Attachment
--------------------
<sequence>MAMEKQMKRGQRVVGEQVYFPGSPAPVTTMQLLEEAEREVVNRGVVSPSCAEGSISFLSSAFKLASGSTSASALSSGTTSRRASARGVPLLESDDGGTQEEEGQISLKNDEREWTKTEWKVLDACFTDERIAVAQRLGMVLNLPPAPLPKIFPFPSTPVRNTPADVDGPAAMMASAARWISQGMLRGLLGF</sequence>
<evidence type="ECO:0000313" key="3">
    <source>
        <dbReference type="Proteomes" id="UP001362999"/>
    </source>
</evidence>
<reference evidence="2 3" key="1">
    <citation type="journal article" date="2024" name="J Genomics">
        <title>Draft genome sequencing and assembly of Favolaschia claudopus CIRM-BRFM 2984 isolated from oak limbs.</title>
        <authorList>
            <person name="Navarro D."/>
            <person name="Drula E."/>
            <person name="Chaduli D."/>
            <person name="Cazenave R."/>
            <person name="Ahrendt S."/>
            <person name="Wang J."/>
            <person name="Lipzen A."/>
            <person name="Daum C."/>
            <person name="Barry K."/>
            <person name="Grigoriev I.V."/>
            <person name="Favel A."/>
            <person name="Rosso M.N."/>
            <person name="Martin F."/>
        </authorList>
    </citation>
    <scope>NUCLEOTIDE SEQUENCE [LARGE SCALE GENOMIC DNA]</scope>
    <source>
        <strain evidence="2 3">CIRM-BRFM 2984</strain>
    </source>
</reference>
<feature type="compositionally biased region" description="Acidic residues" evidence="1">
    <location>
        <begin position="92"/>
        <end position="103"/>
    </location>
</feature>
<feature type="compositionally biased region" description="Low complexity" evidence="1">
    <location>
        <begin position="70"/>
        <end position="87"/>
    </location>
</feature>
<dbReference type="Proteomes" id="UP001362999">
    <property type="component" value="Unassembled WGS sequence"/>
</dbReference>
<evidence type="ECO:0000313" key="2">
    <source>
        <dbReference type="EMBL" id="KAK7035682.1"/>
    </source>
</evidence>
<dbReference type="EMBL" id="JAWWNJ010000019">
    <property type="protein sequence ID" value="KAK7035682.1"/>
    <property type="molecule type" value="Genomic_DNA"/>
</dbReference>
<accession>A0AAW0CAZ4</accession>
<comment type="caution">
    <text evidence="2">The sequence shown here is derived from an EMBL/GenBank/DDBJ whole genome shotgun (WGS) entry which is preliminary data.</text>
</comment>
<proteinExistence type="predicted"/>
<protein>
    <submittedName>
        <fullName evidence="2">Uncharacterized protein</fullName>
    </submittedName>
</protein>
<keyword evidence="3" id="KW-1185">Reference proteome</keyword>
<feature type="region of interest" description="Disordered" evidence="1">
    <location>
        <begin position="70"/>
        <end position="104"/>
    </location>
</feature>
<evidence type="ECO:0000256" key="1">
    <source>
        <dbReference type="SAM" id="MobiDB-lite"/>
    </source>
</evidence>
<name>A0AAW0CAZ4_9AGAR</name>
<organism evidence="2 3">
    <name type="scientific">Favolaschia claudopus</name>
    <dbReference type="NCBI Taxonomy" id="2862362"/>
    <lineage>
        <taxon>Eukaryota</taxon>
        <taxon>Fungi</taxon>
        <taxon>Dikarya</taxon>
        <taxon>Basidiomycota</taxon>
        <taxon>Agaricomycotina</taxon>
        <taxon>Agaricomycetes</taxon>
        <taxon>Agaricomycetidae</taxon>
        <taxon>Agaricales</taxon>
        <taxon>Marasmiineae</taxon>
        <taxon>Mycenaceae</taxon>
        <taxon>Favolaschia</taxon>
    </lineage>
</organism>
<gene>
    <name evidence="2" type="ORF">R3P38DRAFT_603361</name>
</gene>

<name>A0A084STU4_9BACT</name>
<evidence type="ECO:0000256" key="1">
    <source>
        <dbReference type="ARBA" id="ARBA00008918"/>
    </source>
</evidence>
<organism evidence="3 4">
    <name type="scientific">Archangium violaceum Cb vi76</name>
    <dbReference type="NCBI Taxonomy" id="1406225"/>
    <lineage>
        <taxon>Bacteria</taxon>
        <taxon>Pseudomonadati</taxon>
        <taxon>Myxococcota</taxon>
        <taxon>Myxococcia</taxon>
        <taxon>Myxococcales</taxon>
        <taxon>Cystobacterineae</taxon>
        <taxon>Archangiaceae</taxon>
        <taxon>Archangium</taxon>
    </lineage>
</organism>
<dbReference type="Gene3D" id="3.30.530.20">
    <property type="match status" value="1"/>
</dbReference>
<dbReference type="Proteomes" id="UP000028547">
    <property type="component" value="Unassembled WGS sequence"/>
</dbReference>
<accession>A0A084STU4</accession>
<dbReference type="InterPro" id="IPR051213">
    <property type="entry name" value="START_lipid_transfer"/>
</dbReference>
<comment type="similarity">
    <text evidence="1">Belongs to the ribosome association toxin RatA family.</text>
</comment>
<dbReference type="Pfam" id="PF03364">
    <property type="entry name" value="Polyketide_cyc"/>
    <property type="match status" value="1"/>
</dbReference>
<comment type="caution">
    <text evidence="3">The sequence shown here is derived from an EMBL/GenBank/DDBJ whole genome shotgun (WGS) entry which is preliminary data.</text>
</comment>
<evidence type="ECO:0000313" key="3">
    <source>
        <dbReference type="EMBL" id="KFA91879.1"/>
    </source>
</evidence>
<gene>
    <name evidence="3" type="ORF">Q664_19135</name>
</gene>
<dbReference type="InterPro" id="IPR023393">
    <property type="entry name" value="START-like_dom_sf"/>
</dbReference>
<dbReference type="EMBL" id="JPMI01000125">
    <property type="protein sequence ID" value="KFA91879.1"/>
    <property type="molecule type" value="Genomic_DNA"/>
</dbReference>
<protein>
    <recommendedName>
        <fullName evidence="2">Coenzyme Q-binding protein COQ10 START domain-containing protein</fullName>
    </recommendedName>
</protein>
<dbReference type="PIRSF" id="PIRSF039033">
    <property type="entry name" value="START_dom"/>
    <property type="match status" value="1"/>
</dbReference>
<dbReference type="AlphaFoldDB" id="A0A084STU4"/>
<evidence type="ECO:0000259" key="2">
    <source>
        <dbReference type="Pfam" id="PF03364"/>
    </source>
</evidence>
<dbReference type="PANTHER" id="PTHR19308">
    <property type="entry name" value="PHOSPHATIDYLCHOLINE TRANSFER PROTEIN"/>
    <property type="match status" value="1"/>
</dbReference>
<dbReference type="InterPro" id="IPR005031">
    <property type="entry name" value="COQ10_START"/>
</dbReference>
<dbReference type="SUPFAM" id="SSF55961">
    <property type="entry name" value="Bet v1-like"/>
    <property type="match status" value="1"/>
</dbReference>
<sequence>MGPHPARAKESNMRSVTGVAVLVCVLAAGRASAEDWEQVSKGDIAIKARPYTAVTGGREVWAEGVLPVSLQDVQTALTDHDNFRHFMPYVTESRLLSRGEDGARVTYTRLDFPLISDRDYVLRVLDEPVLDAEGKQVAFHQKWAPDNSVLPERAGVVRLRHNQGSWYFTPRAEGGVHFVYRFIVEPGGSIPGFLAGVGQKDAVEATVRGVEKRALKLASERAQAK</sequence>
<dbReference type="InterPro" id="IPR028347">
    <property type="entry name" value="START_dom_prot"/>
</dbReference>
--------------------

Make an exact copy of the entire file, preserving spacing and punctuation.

<sequence>MAMEKQMKRGQRVVGEQVYFPGSPAPVTTMQLLEEAEREVVNRGVVSPSCAEGSISFLSSAFKLASGSTSASALSSGTTSRRASARGVPLLESDDGGTQEEEGQISLKNDEREWTKTEWKVLDACFTDERIAVAQRLGMVLNLPPAPLPKIFPFPSTPVRNTPADVDGPAAMMASAARWISQGMLRGLLGF</sequence>
<evidence type="ECO:0000313" key="3">
    <source>
        <dbReference type="Proteomes" id="UP001362999"/>
    </source>
</evidence>
<reference evidence="2 3" key="1">
    <citation type="journal article" date="2024" name="J Genomics">
        <title>Draft genome sequencing and assembly of Favolaschia claudopus CIRM-BRFM 2984 isolated from oak limbs.</title>
        <authorList>
            <person name="Navarro D."/>
            <person name="Drula E."/>
            <person name="Chaduli D."/>
            <person name="Cazenave R."/>
            <person name="Ahrendt S."/>
            <person name="Wang J."/>
            <person name="Lipzen A."/>
            <person name="Daum C."/>
            <person name="Barry K."/>
            <person name="Grigoriev I.V."/>
            <person name="Favel A."/>
            <person name="Rosso M.N."/>
            <person name="Martin F."/>
        </authorList>
    </citation>
    <scope>NUCLEOTIDE SEQUENCE [LARGE SCALE GENOMIC DNA]</scope>
    <source>
        <strain evidence="2 3">CIRM-BRFM 2984</strain>
    </source>
</reference>
<feature type="compositionally biased region" description="Acidic residues" evidence="1">
    <location>
        <begin position="92"/>
        <end position="103"/>
    </location>
</feature>
<feature type="compositionally biased region" description="Low complexity" evidence="1">
    <location>
        <begin position="70"/>
        <end position="87"/>
    </location>
</feature>
<dbReference type="Proteomes" id="UP001362999">
    <property type="component" value="Unassembled WGS sequence"/>
</dbReference>
<evidence type="ECO:0000313" key="2">
    <source>
        <dbReference type="EMBL" id="KAK7035682.1"/>
    </source>
</evidence>
<dbReference type="EMBL" id="JAWWNJ010000019">
    <property type="protein sequence ID" value="KAK7035682.1"/>
    <property type="molecule type" value="Genomic_DNA"/>
</dbReference>
<accession>A0AAW0CAZ4</accession>
<comment type="caution">
    <text evidence="2">The sequence shown here is derived from an EMBL/GenBank/DDBJ whole genome shotgun (WGS) entry which is preliminary data.</text>
</comment>
<proteinExistence type="predicted"/>
<protein>
    <submittedName>
        <fullName evidence="2">Uncharacterized protein</fullName>
    </submittedName>
</protein>
<keyword evidence="3" id="KW-1185">Reference proteome</keyword>
<feature type="region of interest" description="Disordered" evidence="1">
    <location>
        <begin position="70"/>
        <end position="104"/>
    </location>
</feature>
<evidence type="ECO:0000256" key="1">
    <source>
        <dbReference type="SAM" id="MobiDB-lite"/>
    </source>
</evidence>
<name>A0AAW0CAZ4_9AGAR</name>
<organism evidence="2 3">
    <name type="scientific">Favolaschia claudopus</name>
    <dbReference type="NCBI Taxonomy" id="2862362"/>
    <lineage>
        <taxon>Eukaryota</taxon>
        <taxon>Fungi</taxon>
        <taxon>Dikarya</taxon>
        <taxon>Basidiomycota</taxon>
        <taxon>Agaricomycotina</taxon>
        <taxon>Agaricomycetes</taxon>
        <taxon>Agaricomycetidae</taxon>
        <taxon>Agaricales</taxon>
        <taxon>Marasmiineae</taxon>
        <taxon>Mycenaceae</taxon>
        <taxon>Favolaschia</taxon>
    </lineage>
</organism>
<gene>
    <name evidence="2" type="ORF">R3P38DRAFT_603361</name>
</gene>

<name>A0A084STU4_9BACT</name>
<evidence type="ECO:0000256" key="1">
    <source>
        <dbReference type="ARBA" id="ARBA00008918"/>
    </source>
</evidence>
<organism evidence="3 4">
    <name type="scientific">Archangium violaceum Cb vi76</name>
    <dbReference type="NCBI Taxonomy" id="1406225"/>
    <lineage>
        <taxon>Bacteria</taxon>
        <taxon>Pseudomonadati</taxon>
        <taxon>Myxococcota</taxon>
        <taxon>Myxococcia</taxon>
        <taxon>Myxococcales</taxon>
        <taxon>Cystobacterineae</taxon>
        <taxon>Archangiaceae</taxon>
        <taxon>Archangium</taxon>
    </lineage>
</organism>
<dbReference type="Gene3D" id="3.30.530.20">
    <property type="match status" value="1"/>
</dbReference>
<dbReference type="Proteomes" id="UP000028547">
    <property type="component" value="Unassembled WGS sequence"/>
</dbReference>
<accession>A0A084STU4</accession>
<dbReference type="InterPro" id="IPR051213">
    <property type="entry name" value="START_lipid_transfer"/>
</dbReference>
<comment type="similarity">
    <text evidence="1">Belongs to the ribosome association toxin RatA family.</text>
</comment>
<dbReference type="Pfam" id="PF03364">
    <property type="entry name" value="Polyketide_cyc"/>
    <property type="match status" value="1"/>
</dbReference>
<comment type="caution">
    <text evidence="3">The sequence shown here is derived from an EMBL/GenBank/DDBJ whole genome shotgun (WGS) entry which is preliminary data.</text>
</comment>
<evidence type="ECO:0000313" key="3">
    <source>
        <dbReference type="EMBL" id="KFA91879.1"/>
    </source>
</evidence>
<gene>
    <name evidence="3" type="ORF">Q664_19135</name>
</gene>
<dbReference type="InterPro" id="IPR023393">
    <property type="entry name" value="START-like_dom_sf"/>
</dbReference>
<dbReference type="EMBL" id="JPMI01000125">
    <property type="protein sequence ID" value="KFA91879.1"/>
    <property type="molecule type" value="Genomic_DNA"/>
</dbReference>
<protein>
    <recommendedName>
        <fullName evidence="2">Coenzyme Q-binding protein COQ10 START domain-containing protein</fullName>
    </recommendedName>
</protein>
<dbReference type="PIRSF" id="PIRSF039033">
    <property type="entry name" value="START_dom"/>
    <property type="match status" value="1"/>
</dbReference>
<dbReference type="AlphaFoldDB" id="A0A084STU4"/>
<evidence type="ECO:0000259" key="2">
    <source>
        <dbReference type="Pfam" id="PF03364"/>
    </source>
</evidence>
<dbReference type="PANTHER" id="PTHR19308">
    <property type="entry name" value="PHOSPHATIDYLCHOLINE TRANSFER PROTEIN"/>
    <property type="match status" value="1"/>
</dbReference>
<dbReference type="InterPro" id="IPR005031">
    <property type="entry name" value="COQ10_START"/>
</dbReference>
<dbReference type="SUPFAM" id="SSF55961">
    <property type="entry name" value="Bet v1-like"/>
    <property type="match status" value="1"/>
</dbReference>
<sequence>MGPHPARAKESNMRSVTGVAVLVCVLAAGRASAEDWEQVSKGDIAIKARPYTAVTGGREVWAEGVLPVSLQDVQTALTDHDNFRHFMPYVTESRLLSRGEDGARVTYTRLDFPLISDRDYVLRVLDEPVLDAEGKQVAFHQKWAPDNSVLPERAGVVRLRHNQGSWYFTPRAEGGVHFVYRFIVEPGGSIPGFLAGVGQKDAVEATVRGVEKRALKLASERAQAK</sequence>
<dbReference type="InterPro" id="IPR028347">
    <property type="entry name" value="START_dom_prot"/>
</dbReference>